Low-dose aspirin increases risk of anemia in older people
Effect of Low-Dose Aspirin Versus Placebo on Incidence of Anemia in the Elderly: A Secondary Analysis of the Aspirin in Reducing Events in the Elderly TrialLiterature - McQuilten ZK, Thao LTP, Pasricha SR, et al. - Ann Intern Med. 2023 Jul;176(7):913-921. doi: 10.7326/M23-0675
Introduction and methods
The risk of major bleeding during aspirin therapy is highest in older age groups . At the same time, approximately 30% of people aged ≥75 years are anemic , but very few studies have measured the effect of aspirin on anemia, particularly in the elderly.
Aim of the study
The study aim of this analysis was to investigate the effect of daily low-dose aspirin on the incidence of anemia in a generally healthy older population. The secondary aims were to explore the effect of aspirin on changes in hemoglobin and ferritin (as indicator of iron deficiency) levels.
This was a post-hoc analysis of the ASPREE (ASPirin in Reducing Events in the Elderly) trial, a double-blind, placebo-controlled, primary prevention RCT designed to assess whether daily aspirin treatment extends the duration of disability-free life compared with placebo in healthy older people [3-7]. In total, 19,114 community-dwelling persons aged ≥70 years (≥65 years for US participants of Black or Hispanic heritage) in Australia and the USA were randomized to enteric-coated aspirin 100 mg daily or placebo.
Key exclusion criteria were, among others, anemia (defined as hemoglobin<120 g/L for men and <110 g/L for women), current or recurrent condition with a high bleeding risk, current use of aspirin for secondary prevention, use of other antiplatelet drugs or anticoagulants, and history of diagnosed CV event. Hemoglobin levels were measured annually, whereas ferritin levels were assessed at baseline and 3 years after randomization.
In the post-hoc analysis, participants who met the WHO definition of anemia (hemoglobin<130 g/L for men and <120 g/L for women) or with no baseline hemoglobin measurements were excluded, leaving 18,153 participants for the analysis (of whom 9407 were treated with aspirin and 9106 received placebo). Median follow-up duration was 4.7 years (IQR: 3.6–5.7).
The primary endpoint was incident anemia, defined according to the WHO definition. A prespecified secondary endpoint of the trial was major bleeding, which was a composite of hemorrhagic stroke, symptomatic intracranial bleeding, or clinically significant extracranial bleeding (defined as bleeding leading to transfusion, hospitalization, prolongation of hospitalization, surgery, or death).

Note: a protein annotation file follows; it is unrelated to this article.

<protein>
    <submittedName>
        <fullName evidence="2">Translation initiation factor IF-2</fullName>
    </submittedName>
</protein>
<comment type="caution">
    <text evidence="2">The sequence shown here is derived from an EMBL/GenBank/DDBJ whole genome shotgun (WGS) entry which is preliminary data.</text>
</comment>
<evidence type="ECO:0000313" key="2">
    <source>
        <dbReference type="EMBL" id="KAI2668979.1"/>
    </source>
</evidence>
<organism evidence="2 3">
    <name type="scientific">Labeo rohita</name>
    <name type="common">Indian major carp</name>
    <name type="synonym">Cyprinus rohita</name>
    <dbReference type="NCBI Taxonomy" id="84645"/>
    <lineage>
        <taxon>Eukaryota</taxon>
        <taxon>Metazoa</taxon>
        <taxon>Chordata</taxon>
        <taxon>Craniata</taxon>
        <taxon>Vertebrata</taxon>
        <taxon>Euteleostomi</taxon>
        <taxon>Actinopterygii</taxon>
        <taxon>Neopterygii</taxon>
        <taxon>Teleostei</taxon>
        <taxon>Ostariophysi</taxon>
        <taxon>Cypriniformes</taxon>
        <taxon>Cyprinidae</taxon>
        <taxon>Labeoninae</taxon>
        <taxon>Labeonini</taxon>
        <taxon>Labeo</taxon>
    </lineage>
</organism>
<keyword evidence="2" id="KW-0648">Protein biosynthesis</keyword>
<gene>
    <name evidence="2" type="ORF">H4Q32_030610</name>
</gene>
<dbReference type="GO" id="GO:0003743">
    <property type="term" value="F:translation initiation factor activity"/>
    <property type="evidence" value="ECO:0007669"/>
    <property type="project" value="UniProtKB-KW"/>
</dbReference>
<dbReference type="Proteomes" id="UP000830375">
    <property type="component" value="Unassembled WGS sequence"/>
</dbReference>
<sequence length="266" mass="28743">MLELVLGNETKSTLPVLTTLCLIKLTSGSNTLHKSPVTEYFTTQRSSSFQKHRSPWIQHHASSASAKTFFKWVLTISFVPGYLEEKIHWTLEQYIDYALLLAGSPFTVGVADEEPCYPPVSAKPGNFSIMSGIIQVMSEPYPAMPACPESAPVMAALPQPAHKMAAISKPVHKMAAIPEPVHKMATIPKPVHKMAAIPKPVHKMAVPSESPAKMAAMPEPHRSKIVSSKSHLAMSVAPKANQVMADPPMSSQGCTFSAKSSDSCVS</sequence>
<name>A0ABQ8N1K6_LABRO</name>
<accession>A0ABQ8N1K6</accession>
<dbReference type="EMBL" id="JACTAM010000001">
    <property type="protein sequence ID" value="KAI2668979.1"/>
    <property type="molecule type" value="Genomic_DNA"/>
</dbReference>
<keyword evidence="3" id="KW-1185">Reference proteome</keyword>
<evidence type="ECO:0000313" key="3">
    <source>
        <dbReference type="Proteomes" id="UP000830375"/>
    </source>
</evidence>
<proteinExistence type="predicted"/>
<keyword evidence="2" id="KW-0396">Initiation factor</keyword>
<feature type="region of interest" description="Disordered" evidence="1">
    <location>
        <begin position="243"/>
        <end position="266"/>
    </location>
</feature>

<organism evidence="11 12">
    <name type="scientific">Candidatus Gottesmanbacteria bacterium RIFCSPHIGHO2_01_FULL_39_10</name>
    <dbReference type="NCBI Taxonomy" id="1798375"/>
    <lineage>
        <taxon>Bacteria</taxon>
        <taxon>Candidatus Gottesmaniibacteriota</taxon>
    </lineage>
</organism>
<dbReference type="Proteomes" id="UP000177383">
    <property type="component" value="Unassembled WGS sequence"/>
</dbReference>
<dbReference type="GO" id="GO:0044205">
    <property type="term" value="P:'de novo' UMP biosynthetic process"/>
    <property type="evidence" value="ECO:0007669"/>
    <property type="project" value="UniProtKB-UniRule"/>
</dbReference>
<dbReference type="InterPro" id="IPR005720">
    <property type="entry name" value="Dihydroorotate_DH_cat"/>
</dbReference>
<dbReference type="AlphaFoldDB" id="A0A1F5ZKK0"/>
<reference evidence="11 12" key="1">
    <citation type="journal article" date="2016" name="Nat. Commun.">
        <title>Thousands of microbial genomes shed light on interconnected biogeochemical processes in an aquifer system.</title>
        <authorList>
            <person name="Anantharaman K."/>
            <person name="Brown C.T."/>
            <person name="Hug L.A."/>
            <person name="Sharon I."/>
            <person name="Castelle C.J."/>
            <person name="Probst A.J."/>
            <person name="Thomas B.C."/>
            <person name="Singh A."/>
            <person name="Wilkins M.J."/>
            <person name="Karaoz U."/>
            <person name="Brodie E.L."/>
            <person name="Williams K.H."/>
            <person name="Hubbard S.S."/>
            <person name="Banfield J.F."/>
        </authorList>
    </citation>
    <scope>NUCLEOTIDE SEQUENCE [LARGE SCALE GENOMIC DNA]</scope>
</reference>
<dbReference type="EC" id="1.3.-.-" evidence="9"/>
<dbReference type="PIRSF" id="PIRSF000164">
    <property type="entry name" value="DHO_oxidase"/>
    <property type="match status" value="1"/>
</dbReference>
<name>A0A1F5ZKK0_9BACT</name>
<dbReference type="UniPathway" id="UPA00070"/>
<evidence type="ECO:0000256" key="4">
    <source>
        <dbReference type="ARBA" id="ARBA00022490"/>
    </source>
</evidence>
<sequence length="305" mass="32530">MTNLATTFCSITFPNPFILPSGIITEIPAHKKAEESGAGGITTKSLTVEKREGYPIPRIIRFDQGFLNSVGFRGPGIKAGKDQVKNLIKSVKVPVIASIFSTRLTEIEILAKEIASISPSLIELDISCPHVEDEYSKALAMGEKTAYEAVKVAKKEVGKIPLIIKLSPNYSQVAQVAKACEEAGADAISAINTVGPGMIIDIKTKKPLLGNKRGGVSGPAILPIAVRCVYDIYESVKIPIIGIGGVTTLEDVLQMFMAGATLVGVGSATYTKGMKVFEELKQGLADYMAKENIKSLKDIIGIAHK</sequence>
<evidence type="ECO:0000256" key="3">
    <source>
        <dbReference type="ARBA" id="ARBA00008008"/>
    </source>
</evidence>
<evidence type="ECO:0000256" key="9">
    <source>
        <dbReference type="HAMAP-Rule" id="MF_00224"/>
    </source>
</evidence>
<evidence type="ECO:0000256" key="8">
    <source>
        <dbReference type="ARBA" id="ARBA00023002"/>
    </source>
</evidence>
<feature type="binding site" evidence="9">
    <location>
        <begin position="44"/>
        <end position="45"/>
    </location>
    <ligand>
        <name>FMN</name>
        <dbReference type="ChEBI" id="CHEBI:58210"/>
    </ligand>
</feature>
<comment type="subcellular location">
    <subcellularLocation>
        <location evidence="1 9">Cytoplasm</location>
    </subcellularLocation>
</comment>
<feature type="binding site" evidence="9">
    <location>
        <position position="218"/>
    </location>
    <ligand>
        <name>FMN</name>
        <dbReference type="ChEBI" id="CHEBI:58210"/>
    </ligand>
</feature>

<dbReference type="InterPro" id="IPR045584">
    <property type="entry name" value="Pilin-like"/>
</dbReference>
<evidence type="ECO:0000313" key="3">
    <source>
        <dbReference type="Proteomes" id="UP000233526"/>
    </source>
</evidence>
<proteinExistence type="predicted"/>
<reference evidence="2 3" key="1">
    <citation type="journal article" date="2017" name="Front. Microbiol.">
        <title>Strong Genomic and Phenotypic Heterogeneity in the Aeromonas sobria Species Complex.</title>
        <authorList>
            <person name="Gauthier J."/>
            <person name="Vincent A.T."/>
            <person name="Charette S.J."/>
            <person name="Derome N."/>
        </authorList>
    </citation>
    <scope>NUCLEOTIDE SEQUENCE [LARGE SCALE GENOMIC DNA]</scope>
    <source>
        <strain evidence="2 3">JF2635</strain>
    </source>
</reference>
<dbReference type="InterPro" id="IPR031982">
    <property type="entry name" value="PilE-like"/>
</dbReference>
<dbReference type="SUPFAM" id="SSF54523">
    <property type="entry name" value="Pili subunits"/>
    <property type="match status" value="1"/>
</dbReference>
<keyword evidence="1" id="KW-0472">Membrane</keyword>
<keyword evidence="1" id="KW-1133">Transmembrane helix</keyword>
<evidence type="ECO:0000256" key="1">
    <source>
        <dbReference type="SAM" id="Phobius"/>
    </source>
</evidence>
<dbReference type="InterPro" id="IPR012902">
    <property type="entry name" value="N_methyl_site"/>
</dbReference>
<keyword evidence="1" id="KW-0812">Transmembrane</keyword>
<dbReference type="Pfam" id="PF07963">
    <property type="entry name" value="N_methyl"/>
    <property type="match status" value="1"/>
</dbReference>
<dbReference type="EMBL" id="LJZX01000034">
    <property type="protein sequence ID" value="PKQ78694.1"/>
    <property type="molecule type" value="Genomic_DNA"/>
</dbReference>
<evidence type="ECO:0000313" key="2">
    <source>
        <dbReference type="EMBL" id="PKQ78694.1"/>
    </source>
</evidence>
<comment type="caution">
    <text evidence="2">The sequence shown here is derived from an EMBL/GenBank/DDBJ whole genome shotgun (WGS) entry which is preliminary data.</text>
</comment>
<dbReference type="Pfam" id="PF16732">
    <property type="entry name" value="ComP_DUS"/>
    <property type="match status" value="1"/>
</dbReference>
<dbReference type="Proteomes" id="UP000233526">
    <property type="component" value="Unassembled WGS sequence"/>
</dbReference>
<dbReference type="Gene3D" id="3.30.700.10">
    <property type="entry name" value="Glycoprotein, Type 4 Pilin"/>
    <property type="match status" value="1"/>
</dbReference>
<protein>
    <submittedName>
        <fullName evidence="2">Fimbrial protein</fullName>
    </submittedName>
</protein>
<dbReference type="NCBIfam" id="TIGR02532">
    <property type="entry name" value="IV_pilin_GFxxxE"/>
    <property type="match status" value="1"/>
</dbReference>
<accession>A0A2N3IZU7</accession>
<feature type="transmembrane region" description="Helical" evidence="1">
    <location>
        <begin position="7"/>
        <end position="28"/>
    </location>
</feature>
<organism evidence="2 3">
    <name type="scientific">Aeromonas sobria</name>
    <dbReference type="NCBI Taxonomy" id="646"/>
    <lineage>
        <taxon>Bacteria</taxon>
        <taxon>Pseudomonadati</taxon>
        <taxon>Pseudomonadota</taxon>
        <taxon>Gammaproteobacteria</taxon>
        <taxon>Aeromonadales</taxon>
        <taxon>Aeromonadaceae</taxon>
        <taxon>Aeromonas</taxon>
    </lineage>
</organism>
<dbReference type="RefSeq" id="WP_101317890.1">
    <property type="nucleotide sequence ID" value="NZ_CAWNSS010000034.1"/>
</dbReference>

Effect of aspirin on anemia incidence
- The incidence of anemia was 51 events per 1000 person-years in the aspirin group and 43 events per 1000 person-years in the placebo group (HR: 1.20; 95%CI: 1.12–1.29).
- The estimated probability of experiencing anemia within 5 years was 23.5% (95%CI: 22.4%–24.6%) in the aspirin group and 20.3% (95%CI: 19.3%–21.4%) in the placebo group.
- A sensitivity analysis that accounted for cancer incidence showed the same treatment effect for aspirin (HR: 1.20; 95%CI: 1.11–1.30). After adjustment for characteristics associated with increased anemia risk, the treatment effect also remained (adjusted HR: 1.19; 95%CI: 1.11–1.28).
- The effect of aspirin on incident anemia was consistent across several subgroups, such as after stratification by age, sex, CKD, diabetes, smoking status, alcohol use, prior aspirin use, and NSAID or proton pump inhibitor use.
Effect of aspirin on hemoglobin level
- The mean decline in hemoglobin level was 3.6 g/L per 5 years in the placebo group. The aspirin group had an estimated lower mean hemoglobin level at baseline of 0.4 g/L (95%CI: 0.1–0.7) and experienced a steeper decline by 0.6 g/L per 5 years (95%CI: 0.3–1.0) compared with placebo.
Effect of aspirin on ferritin level
- Among 7139 participants with ferritin measurements at baseline and 3 years, the number of individuals with ferritin<45 µg/L at 3 years was greater in the aspirin group compared with the placebo group (13% vs. 9.8%), as was the prevalence of ferritin <100 mg/L at 3 years (39% vs. 31%).
- After adjustment for baseline ferritin levels, the mean decrease in ferritin level at 3 years in the aspirin group was 11.5% (95%CI: 9.3%–13.7%) greater compared with the placebo group.
- During the study, 273 participants (3.0%) in the aspirin group experienced ≥1 major bleeding event versus 192 (2.1%) in the placebo group.
- The total number of major bleeding events was 303 in the aspirin group and 215 in the placebo group.
- A sensitivity analysis in which major bleeding events were treated as a competing risk, in addition to all-cause death, showed that the effect of aspirin on anemia incidence, hemoglobin trajectory, and ferritin levels remained largely unchanged.
This post-hoc analysis of the ASPREE trial among community-dwelling elderly persons, with a median follow-up time of 5 years, showed that daily low-dose aspirin increased the risk of incident anemia by approximately 20% and induced a small but steeper decline in hemoglobin levels over time and a greater decrease in ferritin levels compared with placebo.
Although the authors did not collect data on the causes of anemia, they believe their findings together indicate the anemia was most likely related to lesser-grade or occult bleeding induced by aspirin use. “Because aspirin is typically a long-term intervention, it is likely that anemia will become progressively more frequent as treatment continues and thus indicates the need for regular measurement of hemoglobin levels among older aspirin-treated patients.”